Deborah at Kilbourne Grove´s last post…Wordless Wednesday:Do you see what I see?

    • To be honest, I think it’s more rare that a nest full of baby birds survives. There are so many things to overcome just in the first few weeks. As fledglings they’re even more at risk after their first forays from the nest, but not yet competent flyers. I’ve had a couple of young Juncos bump into the windows this spring, seen fledgling robins carried off by a Cooper’s hawk, and a beautiful Flicker fledging was gripping onto one of our window screens for hours. Good thing our Cooper’s hawk wasn’t on patrol then, or he’d have been lunch. It’s a very tough world out there for these little ones.

  12. I am so sorry Clare~Nature can play rough! Raccoons got sweet nestlings near our front door a few days ago~It’s the only creature I can think of that is that ruthlessly clever and works in the night. I moved the nesting box higher up with hopes the next family will be safe. gail
    Gail´s last post…I Love The Prairie~Wildflower Wednesday

  13. Clare, your photographs are lovely. Fascinating to see life (and disappearance) across the country on your farm… Thanks for the beautiful documentation. – Zoe (in Pennsylvania)

  14. That is so sad about the little babies. We had a little guy fall out of our nesting box but luckily he was still alive and we put him back in. I hope you get a second nest somewhere more safe!

  15. Sorry to hear that, Ms. Curbstonevalley. It always tears at the heartstrings to experience something like that — yet again, most humans aren’t vegetarians either, and in a way, I feel more connection to a big-eyed cow — many people’s favorite — than to a bird.

  16. I was just popping back to comment on how exciting it was to see the new fledglings as I didn’t have time to do so yesterday and now they are gone. I guess that is how nature goes and someone else needed a feed, but it sad to see all that pontential suddenly gone.
    Heidi (GippyGardener)´s last post…Winter Solstice – Who Feels The Warmth of The Sun Today?

  17. While the post is a sad one, you share such great life experiences with your followers & friends. Thanks!! -Shyrlene
    Shyrlene´s last post…"Red Sky at Night, Sailor’s Delight" – 6/23/10

  18. Oh that’s sad. I know it’s part of nature but it’s still hard to see. We had that happen once in a nest that was right out our front door. I hope they find a safer place for their next nest.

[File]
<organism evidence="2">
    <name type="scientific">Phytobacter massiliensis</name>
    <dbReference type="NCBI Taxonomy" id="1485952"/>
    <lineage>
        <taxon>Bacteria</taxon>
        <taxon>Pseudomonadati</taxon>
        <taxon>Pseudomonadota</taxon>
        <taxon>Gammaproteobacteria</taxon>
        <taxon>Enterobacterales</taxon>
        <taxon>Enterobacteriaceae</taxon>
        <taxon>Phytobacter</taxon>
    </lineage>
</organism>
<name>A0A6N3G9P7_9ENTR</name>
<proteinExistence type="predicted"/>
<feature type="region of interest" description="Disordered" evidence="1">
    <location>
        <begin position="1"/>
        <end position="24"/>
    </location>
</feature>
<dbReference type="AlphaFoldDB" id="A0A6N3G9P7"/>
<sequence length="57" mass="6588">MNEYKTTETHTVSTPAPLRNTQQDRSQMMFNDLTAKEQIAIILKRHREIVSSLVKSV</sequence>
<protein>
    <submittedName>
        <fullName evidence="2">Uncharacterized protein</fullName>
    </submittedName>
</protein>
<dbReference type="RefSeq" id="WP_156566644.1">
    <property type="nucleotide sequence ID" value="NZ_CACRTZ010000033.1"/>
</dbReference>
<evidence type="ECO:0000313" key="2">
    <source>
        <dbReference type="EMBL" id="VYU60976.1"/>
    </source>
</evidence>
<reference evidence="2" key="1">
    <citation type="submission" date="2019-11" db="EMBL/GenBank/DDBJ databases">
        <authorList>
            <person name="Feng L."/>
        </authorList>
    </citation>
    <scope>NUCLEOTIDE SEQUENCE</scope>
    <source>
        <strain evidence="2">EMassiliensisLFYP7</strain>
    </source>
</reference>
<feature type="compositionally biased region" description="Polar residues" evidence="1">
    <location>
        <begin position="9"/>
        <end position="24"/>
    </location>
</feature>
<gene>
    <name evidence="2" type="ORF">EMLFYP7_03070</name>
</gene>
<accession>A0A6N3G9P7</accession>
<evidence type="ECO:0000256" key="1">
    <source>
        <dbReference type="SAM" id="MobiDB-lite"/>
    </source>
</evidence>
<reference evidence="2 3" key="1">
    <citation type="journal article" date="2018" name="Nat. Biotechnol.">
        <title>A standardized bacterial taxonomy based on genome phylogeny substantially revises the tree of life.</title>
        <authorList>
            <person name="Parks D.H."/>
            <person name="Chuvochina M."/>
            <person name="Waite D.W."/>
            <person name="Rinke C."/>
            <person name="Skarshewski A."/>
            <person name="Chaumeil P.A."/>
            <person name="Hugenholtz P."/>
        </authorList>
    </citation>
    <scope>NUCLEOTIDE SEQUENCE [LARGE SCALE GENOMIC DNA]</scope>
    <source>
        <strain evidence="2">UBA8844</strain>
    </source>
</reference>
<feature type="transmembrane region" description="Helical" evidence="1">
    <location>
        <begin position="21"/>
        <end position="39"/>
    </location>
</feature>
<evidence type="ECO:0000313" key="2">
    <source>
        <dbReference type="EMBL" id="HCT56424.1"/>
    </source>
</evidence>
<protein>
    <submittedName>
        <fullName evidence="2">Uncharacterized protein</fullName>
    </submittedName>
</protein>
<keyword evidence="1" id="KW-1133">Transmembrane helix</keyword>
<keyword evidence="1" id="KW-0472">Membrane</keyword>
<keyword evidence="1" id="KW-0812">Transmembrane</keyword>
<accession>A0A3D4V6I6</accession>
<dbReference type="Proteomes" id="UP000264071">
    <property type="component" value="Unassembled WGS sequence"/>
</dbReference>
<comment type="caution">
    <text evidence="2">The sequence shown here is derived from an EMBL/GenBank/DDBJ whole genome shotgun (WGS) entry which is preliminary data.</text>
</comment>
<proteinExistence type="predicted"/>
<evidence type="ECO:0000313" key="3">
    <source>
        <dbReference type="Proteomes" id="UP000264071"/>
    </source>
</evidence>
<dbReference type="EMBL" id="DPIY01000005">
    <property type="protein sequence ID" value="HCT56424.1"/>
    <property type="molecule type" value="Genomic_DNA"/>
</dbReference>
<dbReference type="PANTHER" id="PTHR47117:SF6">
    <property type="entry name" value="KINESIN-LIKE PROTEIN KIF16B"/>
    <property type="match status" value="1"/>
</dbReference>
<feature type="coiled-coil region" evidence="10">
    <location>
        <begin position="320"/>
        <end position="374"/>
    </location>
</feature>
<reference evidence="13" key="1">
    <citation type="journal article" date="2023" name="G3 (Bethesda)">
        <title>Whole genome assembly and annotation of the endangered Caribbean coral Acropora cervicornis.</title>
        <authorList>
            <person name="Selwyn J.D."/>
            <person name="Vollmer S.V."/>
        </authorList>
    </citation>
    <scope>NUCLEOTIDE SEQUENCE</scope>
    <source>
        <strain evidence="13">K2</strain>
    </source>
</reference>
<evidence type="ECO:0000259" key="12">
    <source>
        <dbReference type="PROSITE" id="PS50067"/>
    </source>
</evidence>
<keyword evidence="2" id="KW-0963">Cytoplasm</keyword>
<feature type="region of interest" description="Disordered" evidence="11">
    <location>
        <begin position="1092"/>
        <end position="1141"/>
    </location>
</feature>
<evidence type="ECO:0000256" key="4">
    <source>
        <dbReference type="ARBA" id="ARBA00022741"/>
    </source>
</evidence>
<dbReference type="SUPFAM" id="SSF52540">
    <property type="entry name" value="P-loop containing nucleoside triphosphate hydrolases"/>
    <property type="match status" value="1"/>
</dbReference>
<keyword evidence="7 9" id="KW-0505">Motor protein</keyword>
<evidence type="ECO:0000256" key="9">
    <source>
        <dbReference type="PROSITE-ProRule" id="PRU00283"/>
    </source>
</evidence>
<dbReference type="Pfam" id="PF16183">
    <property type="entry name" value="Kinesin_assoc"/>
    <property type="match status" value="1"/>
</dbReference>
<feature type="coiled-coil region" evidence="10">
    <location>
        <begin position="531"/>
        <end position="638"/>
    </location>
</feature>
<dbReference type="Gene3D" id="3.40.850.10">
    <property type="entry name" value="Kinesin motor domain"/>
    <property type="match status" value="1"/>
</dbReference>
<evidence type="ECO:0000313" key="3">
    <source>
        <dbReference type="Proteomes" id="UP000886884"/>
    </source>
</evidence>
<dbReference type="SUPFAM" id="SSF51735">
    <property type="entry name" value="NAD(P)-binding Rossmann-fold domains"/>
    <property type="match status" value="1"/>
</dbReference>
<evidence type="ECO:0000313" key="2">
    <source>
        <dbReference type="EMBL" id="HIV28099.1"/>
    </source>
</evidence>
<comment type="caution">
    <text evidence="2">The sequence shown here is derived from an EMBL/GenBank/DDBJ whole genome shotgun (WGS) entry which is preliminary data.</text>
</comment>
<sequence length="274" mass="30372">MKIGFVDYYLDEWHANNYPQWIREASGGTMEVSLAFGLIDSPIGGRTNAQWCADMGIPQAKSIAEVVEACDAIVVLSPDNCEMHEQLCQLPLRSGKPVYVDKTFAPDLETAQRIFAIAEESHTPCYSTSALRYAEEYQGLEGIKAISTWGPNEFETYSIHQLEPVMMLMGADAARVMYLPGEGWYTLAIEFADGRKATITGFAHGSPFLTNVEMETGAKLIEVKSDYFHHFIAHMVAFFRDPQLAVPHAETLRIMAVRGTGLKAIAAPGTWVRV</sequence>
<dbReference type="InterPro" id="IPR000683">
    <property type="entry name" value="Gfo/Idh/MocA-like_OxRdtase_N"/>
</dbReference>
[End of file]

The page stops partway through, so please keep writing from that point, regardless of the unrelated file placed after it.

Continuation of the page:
Catherine´s last post…June Pond.

  19. That makes me sad 🙁 I do hope that they lay another clutch of eggs.
    Noelle / azplantlady´s last post…Unrequited Love In The Garden….

  20. Oh no Clare that was one thing I was hoping would not happen. I thought that maybe because the nest was so close to the house no predator would venture near it. I hope the couple make a new nest somewhere safer the next time.
    [email protected]´s last post…The home made edible garden: Wordless Wednesday

  21. Elton John is singing ‘The Circle of Life’ in my head right now…:P

    That sucks that the nest was robbed. Even though I know things happen in nature, doesn’t mean I don’t get sad about it 🙁
    Kyna´s last post…Your Mother Was A Hamster, And Your Father Smelt Of Elderberries!

  22. Clare, I know it is nature’s way, but it is still sad when this happens. I think my robin’s nest in the mock orange outside my bedroom was also robbed. For many days, I could see the mother sitting on the nest, but then she was gone and I haven’t seen her on the nest since (which was why I could finally get in and put down the soaker hose in the nearby flower bed). In my case, the nest robbers are usually crows, and it is the robin’s eggs they are after. Unfortunately, I may have inadvertently contributed to this event by pruning the mock orange; I stopped pruning as soon as I discovered the nest, but by then I had already removed some branches that left the robin’s nest more exposed. I do hope the flycatchers’ next nest location is both safer for them and more convenient for you.
    Jean´s last post…Taking a Deep Breath

  23. What a shame. Do these birds nest in the same place each year?
    Turling´s last post…Big Game Tomorrow

    • They have been known to reuse the same nest each year. I’ll leave this one up for a little while longer this season, but hopefully they’ll select a new location. Then we’ll take this nest down. It’s not a good place for them. In exchange though, we’re shopping for a few nest boxes to place around the orchard and garden to give the smaller songbirds some refuge from the Jays and Cooper’s Hawks.

  24. Hopefully the story continues with a fresh start. I wouldn’t want to see a repeat snatching and would remove the old nest.
    wiseace´s last post…Ninja Deer – Frog Prince

  25. Sigh. It does seem cruel, but would we rather deny the cute offspring of the predator a meal instead? I like the way you look at the whole picture, Clare, and don’t flinch from encountering the Earth as it is. I, too, am working on accepting the whole and not just the parts I like. 🙂
    Meredith´s last post…camouflage 101 focus- week 25